There were a few wooden plaques, one for something (?) in Germany, one commemorating the first Canada-US run by Via Rail (in 1982 if anyone’s wondering), and one for a Balliol College in Oxford (England).
This beautiful wooden crucifix possesses a secret compartment hidden behind the Christ. I can’t figure out how to open it, though from what I can see there’s just a couple candles in there anyway.
Two vintage tins. These are great for storing away junk you find in the trash!
This program from a 1973 recital at the NAC in Ottawa wraps up the items from that spot (for this week at least!). The show featured Joan Sutherland, a famous opera singer who died in 2010 at the age of 83. What’s interesting about the program is that it appears to be signed by Sutherland herself – a comparison with ones I see on Ebay checks out. I doubt it’s worth any more than 10$ but it’s still cool to find. I had never heard of her before, here’s a sample of her singing if you’re interested.
Now for a few things from last week. I found this vintage pack of cards in TMR last Wednesday and only today (upon cleaning out the car) did I notice that they were made by Gucci. A pair of decks like this recently sold on Ebay for 100$, believe it or not, and while mine aren’t in quite as good shape they should still garner 20-30$.
My Friday trip to Rosemont also provided a few good finds, including this brand-new-in-box Bally continental wallet. It came from the same house as where I found the stereo set-up the week prior. These people are apparently ballers – they also threw out three good watches and a couple pieces of silver jewellery. This is an excellent quality wallet that I have reasonably (based on my research) put on Ebay for 150$.
I came across a collection of black bags in front of a triplex somewhere on 7th Av. Inside the bags was a lot of Christian miscellanea (crucifixes and a 3d picture of Jesus, for example) and jars upon jars of old screws, nails and etc. Whoever owned this stuff was clearly older as no one holds onto things like that these days. My best find was this cute depression-glass ashtray. I’ll check back this Friday to see if I find anything else.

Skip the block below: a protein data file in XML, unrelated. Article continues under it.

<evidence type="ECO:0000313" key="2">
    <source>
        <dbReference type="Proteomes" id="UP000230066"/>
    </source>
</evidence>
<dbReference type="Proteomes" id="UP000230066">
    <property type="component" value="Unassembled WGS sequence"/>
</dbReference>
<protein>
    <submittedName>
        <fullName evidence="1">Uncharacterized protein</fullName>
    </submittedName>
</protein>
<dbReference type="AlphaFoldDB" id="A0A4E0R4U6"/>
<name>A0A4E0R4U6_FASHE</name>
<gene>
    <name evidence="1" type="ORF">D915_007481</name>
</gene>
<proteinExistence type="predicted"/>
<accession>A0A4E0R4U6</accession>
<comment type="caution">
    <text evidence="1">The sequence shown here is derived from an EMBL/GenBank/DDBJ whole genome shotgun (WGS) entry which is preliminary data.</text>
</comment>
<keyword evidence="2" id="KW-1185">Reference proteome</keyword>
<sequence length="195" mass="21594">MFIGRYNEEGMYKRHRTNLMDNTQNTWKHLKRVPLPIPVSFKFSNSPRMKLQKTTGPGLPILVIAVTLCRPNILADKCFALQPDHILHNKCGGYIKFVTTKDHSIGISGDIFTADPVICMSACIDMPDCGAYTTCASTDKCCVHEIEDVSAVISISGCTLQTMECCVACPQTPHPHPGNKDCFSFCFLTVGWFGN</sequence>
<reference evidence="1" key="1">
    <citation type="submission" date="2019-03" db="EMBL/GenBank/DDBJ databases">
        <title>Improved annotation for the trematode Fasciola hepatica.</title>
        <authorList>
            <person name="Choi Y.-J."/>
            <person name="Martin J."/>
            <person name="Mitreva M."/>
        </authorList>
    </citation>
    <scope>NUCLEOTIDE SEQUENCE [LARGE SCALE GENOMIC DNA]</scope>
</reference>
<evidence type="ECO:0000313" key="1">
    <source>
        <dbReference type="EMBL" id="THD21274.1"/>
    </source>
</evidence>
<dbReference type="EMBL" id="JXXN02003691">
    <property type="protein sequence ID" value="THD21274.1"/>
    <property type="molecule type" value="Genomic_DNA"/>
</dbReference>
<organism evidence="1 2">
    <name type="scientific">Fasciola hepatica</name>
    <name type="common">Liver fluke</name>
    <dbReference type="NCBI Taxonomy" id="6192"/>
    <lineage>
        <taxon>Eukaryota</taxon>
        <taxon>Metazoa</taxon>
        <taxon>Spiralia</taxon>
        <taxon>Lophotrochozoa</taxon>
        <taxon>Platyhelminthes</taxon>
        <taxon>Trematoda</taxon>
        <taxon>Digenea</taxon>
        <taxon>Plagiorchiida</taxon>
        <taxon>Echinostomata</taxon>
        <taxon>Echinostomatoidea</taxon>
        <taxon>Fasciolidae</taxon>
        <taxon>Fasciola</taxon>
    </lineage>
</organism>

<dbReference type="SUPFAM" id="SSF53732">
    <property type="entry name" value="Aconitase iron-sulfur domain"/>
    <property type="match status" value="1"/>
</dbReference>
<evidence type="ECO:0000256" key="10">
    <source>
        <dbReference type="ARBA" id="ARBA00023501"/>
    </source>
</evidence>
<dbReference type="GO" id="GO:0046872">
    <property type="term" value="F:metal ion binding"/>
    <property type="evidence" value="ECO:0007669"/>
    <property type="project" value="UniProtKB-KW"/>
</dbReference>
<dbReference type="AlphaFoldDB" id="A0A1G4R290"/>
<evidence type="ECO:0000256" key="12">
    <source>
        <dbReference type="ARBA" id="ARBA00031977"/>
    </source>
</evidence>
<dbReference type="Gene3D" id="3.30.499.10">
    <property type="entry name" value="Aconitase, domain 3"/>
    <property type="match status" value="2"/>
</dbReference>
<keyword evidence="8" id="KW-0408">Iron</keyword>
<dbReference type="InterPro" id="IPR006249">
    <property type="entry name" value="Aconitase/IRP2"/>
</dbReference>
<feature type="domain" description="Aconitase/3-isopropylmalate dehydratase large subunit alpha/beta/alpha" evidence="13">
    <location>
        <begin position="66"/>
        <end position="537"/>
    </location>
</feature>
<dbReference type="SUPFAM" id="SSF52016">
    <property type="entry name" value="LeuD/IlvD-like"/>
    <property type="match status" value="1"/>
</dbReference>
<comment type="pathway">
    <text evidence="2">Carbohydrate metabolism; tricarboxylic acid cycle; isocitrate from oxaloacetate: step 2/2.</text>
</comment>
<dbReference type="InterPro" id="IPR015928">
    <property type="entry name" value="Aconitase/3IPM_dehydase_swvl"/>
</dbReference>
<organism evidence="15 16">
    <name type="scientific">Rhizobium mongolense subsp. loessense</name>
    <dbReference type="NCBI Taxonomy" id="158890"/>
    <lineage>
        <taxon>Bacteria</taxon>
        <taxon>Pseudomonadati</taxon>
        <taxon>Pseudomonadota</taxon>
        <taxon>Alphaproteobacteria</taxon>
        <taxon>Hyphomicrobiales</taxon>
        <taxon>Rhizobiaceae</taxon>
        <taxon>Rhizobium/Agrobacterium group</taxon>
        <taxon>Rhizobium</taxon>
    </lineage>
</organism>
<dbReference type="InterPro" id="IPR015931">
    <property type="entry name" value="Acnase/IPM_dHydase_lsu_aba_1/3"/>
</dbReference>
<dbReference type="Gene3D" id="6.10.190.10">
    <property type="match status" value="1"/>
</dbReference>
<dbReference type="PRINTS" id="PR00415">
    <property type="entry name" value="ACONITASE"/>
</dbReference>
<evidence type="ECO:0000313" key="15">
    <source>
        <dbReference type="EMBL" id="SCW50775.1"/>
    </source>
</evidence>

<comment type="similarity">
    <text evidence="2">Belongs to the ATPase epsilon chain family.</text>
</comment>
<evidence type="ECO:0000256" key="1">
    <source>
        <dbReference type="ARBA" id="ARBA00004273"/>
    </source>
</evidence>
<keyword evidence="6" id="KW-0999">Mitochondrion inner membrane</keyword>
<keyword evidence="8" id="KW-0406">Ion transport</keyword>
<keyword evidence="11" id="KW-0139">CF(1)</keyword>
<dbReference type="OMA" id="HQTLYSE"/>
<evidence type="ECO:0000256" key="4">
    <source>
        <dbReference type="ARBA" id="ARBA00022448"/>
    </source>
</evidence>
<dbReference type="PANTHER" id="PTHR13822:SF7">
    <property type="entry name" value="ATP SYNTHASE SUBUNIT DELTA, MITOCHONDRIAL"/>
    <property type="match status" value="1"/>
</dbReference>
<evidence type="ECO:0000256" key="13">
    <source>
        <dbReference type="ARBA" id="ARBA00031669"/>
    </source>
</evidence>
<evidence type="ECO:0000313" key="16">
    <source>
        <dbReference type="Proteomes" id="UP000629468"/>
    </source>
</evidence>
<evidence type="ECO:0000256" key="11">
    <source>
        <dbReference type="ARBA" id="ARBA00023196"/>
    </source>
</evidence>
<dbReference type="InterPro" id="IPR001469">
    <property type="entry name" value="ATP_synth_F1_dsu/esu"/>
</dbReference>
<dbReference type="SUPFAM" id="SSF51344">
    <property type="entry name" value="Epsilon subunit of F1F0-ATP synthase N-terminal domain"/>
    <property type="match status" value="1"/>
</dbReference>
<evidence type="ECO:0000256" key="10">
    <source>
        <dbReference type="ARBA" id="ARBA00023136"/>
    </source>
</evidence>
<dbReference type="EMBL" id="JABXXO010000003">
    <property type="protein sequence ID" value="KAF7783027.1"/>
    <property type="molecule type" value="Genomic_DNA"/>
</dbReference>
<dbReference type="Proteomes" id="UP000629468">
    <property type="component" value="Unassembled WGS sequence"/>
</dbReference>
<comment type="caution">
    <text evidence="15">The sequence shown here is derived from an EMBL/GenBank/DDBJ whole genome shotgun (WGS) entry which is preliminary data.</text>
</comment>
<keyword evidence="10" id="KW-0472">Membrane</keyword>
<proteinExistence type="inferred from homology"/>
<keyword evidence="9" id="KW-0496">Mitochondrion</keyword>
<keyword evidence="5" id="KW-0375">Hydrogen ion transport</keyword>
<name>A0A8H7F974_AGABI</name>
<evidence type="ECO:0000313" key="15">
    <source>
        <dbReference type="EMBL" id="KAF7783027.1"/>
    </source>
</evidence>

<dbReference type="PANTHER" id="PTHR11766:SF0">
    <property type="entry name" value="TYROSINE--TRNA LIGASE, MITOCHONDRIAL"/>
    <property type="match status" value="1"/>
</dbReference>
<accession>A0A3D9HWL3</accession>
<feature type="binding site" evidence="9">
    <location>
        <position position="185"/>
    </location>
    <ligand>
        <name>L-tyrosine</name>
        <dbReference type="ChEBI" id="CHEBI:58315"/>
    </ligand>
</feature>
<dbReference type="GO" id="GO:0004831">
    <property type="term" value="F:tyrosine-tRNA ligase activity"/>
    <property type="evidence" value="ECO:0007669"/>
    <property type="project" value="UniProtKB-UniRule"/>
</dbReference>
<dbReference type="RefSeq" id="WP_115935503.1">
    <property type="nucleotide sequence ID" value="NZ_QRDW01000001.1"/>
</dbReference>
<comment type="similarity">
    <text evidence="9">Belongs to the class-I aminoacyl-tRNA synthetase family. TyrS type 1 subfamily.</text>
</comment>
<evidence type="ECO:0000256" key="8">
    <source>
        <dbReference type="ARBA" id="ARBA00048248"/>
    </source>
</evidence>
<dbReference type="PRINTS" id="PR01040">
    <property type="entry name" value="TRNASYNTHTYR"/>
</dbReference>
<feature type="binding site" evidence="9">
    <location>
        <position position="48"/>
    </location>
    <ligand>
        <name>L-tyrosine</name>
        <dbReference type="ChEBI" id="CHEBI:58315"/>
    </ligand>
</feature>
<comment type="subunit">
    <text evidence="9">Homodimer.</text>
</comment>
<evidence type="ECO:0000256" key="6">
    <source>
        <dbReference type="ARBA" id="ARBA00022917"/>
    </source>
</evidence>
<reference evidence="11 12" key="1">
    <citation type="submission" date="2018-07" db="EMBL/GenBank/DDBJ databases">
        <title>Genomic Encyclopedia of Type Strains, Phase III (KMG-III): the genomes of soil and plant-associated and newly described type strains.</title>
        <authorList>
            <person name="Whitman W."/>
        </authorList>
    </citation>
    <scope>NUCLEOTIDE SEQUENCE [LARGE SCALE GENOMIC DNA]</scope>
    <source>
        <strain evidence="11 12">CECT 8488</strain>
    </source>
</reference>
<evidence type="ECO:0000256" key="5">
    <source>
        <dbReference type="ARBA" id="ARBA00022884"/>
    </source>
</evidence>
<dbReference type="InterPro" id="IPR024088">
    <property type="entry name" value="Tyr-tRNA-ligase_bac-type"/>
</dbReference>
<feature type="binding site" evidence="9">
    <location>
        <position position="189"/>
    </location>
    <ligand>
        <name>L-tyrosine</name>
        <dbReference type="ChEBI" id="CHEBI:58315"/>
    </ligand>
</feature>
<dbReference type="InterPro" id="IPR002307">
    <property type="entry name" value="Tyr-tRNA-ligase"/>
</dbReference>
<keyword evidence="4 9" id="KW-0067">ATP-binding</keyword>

In other news a battery and a battery charger I ordered off Ebay came in. The charger was for a Sony digital camera I found back in December and the battery for a Video 8 Camcorder I procured just a few weeks ago. The new batteries confirm that these pieces work as I expected them to. The camera should sell for around 30-35$ (charger cost: 12$) while the camcorder should sell for around 80 (battery cost: 10$). I’m still expecting a charger for the other camera from that post in December.
I also made a couple of sales. A 10k gold ball necklace sold on Etsy for 96$ and a 1913 silver coin from Germany (which I found with the WWI dog tags a while back) sold for 39$.
Tomorrow morning will be pretty messy, both rain and snow are in the forecast. I plan on making it out regardless, however. If I’m feeling adventurous I’ll go to Westmount for the first time, if not I’ll go to Rosemont.
If you are interested in buying any of the items you see on my blog I would love to hear from you! Email me at firstname.lastname@example.org and I’ll get back to you within a few days.